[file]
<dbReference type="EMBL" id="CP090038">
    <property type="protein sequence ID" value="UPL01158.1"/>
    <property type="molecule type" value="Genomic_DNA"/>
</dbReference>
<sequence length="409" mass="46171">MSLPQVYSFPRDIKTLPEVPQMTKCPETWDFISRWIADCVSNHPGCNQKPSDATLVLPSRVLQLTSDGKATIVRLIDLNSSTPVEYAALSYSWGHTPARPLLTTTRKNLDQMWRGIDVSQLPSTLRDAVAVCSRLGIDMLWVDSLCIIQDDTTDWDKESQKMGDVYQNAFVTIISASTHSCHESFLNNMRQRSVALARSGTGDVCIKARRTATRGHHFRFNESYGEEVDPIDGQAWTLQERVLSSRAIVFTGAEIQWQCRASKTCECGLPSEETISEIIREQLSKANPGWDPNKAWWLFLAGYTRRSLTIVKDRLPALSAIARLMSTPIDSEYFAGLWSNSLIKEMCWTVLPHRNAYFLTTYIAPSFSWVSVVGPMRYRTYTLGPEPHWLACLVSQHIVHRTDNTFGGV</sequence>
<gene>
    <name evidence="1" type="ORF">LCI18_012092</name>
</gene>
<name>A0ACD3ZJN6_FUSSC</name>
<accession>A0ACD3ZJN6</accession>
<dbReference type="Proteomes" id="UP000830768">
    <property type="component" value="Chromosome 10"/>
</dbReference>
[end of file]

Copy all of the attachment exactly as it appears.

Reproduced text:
<dbReference type="EMBL" id="CP090038">
    <property type="protein sequence ID" value="UPL01158.1"/>
    <property type="molecule type" value="Genomic_DNA"/>
</dbReference>
<sequence length="409" mass="46171">MSLPQVYSFPRDIKTLPEVPQMTKCPETWDFISRWIADCVSNHPGCNQKPSDATLVLPSRVLQLTSDGKATIVRLIDLNSSTPVEYAALSYSWGHTPARPLLTTTRKNLDQMWRGIDVSQLPSTLRDAVAVCSRLGIDMLWVDSLCIIQDDTTDWDKESQKMGDVYQNAFVTIISASTHSCHESFLNNMRQRSVALARSGTGDVCIKARRTATRGHHFRFNESYGEEVDPIDGQAWTLQERVLSSRAIVFTGAEIQWQCRASKTCECGLPSEETISEIIREQLSKANPGWDPNKAWWLFLAGYTRRSLTIVKDRLPALSAIARLMSTPIDSEYFAGLWSNSLIKEMCWTVLPHRNAYFLTTYIAPSFSWVSVVGPMRYRTYTLGPEPHWLACLVSQHIVHRTDNTFGGV</sequence>
<gene>
    <name evidence="1" type="ORF">LCI18_012092</name>
</gene>
<name>A0ACD3ZJN6_FUSSC</name>
<accession>A0ACD3ZJN6</accession>
<dbReference type="Proteomes" id="UP000830768">
    <property type="component" value="Chromosome 10"/>
</dbReference>